The chaplain program is run in Queensland by that state's branch of the Scripture Union. In NSW the program is run by the National School Chaplaincy Association which is based in Western Australia.
A spokesman for the association said yesterday it was not appropriate to comment.
NSW Greens MP John Kaye said yesterday's decision was good news for those who believed in separation of church and state. "The anger felt by many of us at the use of public money will now at least be tested in the court," he said. "There will now be an opportunity to hear in court why this program so deeply contradicts the integrity of the Australian Constitution."
Australia already has substantial school choice but that is being "reviewed" and is at risk of being scaled back
by Kevin Donnelly
Just ask Mark Latham about the impact of the hit list of so-called privileged schools he championed when he was leader of the ALP. No wonder that Kevin Rudd and Julia Gillard, on taking over as leaders, rejected the politics of envy and argued in favour of school choice.
During the 2010 campaign, Prime Minister Gillard was so concerned about the issue that she promised to keep the existing socioeconomic status (SES) funding model for an additional year, until 2013.
Gillard also promised that Catholic and independent schools would not lose money as a result of the Gonski funding review currently underway – established by Gillard when she was Education Minister and due to report in 2011.
Unlike the Liberal Party, the ALP is a late convert to school choice. Such pragmatism is understandable. Across Australia, approximately 34% of students attend non-government schools and the figure rises to over 40% at years 11 and 12.
Parents, especially in marginal seats, are voting with their feet and over the years 1999-2009 enrolments on Catholic and independent schools grew by 21.3% while the growth figure for government schools flatlined at 1.2 per cent.
Given that non-government schools are increasingly popular and that school choice, especially for those parents committed to faith-based schools, is a fundamental human right, one might expect that all would agree that such schools should be properly funded.
One might also expect that the best response to government schools losing market share is to ask why state schools are no longer attractive to increasing numbers of parents and what can be done to strengthen such schools.
Logic and reason are not the hallmarks of the self-serving groups like the Australian Education Union and it should not surprise that the AEU, instead of addressing underlying causes, has mounted the barricades to argue that non-government schools should be starved of funding and subject to increased government regulation and intervention.
The AEU has mounted a campaign, including petitions, dedicated websites, surveys and fact sheets, arguing that non-government schools are over-funded, that such schools only serve the privileged and that Catholic and independent schools promote social instability and reinforce disadvantage.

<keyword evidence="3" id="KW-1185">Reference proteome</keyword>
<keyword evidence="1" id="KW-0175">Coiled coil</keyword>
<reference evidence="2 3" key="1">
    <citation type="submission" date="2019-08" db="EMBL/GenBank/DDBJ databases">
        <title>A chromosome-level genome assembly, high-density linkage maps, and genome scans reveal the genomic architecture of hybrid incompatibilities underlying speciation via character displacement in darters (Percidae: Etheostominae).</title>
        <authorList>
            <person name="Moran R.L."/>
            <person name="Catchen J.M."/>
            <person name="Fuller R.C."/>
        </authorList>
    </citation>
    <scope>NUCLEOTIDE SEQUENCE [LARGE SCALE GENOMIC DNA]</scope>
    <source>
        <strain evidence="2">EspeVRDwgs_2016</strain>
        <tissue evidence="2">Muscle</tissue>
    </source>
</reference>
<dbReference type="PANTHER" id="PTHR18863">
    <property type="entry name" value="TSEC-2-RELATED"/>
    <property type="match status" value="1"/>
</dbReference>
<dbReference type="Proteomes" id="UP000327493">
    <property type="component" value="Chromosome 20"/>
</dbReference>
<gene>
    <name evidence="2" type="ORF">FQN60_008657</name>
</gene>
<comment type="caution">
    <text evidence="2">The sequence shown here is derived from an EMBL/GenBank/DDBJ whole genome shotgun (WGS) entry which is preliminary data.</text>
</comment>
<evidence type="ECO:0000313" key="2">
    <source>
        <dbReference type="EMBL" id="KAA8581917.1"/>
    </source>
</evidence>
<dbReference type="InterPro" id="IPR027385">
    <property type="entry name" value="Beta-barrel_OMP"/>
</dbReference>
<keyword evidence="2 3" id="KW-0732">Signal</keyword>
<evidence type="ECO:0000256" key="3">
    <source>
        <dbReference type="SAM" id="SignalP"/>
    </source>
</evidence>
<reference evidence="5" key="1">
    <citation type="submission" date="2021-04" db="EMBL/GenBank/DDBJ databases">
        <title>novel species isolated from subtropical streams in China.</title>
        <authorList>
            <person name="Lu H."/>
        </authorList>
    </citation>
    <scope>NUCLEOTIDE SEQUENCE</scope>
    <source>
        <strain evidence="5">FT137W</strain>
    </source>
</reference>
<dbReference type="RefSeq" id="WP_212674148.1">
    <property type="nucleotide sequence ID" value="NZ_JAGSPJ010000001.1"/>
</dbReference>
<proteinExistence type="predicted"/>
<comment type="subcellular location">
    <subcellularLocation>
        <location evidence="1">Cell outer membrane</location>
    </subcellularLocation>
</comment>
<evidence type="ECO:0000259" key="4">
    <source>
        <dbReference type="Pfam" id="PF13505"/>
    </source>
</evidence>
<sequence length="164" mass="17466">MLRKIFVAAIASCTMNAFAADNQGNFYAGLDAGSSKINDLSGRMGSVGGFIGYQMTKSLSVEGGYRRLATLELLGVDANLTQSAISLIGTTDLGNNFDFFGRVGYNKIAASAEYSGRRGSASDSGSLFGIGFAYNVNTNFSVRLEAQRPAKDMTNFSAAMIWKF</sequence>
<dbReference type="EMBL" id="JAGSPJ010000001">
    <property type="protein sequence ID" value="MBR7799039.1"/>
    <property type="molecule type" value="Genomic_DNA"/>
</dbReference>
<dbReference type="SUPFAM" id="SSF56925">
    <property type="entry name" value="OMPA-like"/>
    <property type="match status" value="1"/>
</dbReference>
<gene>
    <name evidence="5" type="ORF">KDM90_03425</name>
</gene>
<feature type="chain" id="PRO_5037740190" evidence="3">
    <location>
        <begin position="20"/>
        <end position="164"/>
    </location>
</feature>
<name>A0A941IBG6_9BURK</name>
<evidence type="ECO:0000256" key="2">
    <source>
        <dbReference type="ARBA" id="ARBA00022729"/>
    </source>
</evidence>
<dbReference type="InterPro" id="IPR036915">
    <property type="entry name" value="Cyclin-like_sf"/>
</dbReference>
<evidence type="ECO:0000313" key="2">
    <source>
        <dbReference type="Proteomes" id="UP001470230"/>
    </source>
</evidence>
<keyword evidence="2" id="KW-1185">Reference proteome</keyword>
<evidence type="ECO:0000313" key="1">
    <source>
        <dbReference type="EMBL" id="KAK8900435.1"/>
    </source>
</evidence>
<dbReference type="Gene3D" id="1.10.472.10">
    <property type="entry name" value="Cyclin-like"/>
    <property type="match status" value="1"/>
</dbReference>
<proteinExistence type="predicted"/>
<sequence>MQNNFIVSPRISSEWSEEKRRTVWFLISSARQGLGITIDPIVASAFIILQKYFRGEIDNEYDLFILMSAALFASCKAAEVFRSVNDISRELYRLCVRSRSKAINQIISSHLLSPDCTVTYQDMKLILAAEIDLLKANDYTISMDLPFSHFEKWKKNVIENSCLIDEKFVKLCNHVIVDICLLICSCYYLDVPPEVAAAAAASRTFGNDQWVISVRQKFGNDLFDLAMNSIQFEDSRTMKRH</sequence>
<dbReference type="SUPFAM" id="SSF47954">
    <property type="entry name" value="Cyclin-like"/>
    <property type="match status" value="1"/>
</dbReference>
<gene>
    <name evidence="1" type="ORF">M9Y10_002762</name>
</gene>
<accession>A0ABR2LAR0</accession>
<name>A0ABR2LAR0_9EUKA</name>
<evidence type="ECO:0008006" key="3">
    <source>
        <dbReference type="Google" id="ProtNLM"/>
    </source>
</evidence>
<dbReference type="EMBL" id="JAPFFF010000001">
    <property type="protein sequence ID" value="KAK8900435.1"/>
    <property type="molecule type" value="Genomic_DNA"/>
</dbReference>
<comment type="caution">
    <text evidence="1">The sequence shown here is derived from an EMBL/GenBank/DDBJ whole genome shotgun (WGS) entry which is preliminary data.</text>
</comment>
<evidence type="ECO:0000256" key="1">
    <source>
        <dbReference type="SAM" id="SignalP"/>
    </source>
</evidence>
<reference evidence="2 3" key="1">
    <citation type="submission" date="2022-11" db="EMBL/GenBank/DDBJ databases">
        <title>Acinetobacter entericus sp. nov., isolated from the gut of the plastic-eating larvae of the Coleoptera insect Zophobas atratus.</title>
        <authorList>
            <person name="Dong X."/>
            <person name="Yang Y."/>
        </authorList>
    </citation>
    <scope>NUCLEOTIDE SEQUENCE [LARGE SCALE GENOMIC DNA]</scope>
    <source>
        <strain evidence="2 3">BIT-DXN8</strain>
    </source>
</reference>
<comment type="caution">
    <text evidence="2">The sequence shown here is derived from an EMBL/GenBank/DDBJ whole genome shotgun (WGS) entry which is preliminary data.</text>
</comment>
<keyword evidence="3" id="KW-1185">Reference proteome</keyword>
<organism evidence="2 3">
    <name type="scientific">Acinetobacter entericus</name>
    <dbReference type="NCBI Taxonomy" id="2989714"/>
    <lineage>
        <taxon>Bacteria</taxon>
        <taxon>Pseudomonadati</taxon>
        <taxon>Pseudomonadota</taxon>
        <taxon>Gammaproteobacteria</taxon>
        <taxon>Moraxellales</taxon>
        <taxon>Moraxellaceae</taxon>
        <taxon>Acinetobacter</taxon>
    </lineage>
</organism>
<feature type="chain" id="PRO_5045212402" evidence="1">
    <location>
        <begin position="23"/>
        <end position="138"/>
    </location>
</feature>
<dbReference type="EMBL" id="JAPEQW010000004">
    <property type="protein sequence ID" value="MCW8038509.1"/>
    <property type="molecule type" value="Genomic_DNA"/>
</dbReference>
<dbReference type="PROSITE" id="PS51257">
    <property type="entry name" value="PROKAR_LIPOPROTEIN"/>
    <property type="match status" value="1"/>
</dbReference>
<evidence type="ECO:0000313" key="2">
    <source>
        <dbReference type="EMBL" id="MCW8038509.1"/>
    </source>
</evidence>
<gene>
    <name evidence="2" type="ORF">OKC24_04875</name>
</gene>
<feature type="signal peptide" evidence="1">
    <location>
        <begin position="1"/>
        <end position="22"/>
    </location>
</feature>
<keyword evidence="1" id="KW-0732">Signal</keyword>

The reality suggests otherwise. Instead of being over funded non-government schools receive significantly less funding when compared to government schools (the following figures are taken from the Commonwealth Parliamentary Library Background Note on school funding, dated 17 November 2010).
On average, and excluding capital expenditure, government school students receive $12,639 in funding from state and federal governments, the figure for non-government schools is $6,606. Every student that attends a non-government school saves government, and taxpayers, approximately $6,000.
In terms of total funding non-governments schools raise 43% of their income from private sources with state and federal governments providing the other 57%. Contrary to the impression created by the AEU it is also the case that federal funding is allocated to schools according to a school’s socioeconomic status (SES).
In the words of the Parliamentary Library paper, “Australian Government recurrent per student funding for non-government schools is based on a measure of need”. Wealthier non-government schools only receive 13.7% of the federal funding figure, known as the Average Government School Recurrent Costs (AGSRC), with less privileged schools receiving 70%.
The AEU also argues that non-government schools contribute to social inequality and educational disadvantage. Once again, the evidence suggests otherwise.
Research both here and overseas concludes that Australia has a high degree of social mobility and one of the main reasons is because we have an education system, based on an analysis of the 2007 PISA results, that is high quality/high equity.
In the words of the 2008 OECD report Growing Unequal?: Income Distribution and Poverty in OECD Countries, “Australia is one of the most socially mobile countries in the OECD” and “the educational attainment of parents affects the educational achievements of the child less than in most other countries”.
It’s also the case that while the ALP and the cultural-left condemn low SES students to educational failure, supposedly as disadvantage automatically leads to poor results, the example of non-government school proves otherwise.
Researchers at the Australian Council for Educational Research (ACER) after analysing Year 12 results conclude that non-government schools are more effective, compared to government schools, in getting low SES students to succeed.
In a 2002 ACER report analysing the factors that lead to success at Year 12, the researchers state, “Students who attended non-government schools outperformed students from government schools, even after taking into account socioeconomic background and achievement in literacy and numeracy”.
During the 2010 election campaign Julia Gillard nullified funding as an issue by maintaining the existing SES model until 2013 and promising that “no school will lose a dollar in funding”.
It’s significant that while the ALP’s rhetoric is supportive, the Gillard-led Government refuses to guarantee that funding will be maintained in real terms and that Catholic and independent schools will not suffer, either financially or in terms of their autonomy, as a result of the Gonski review.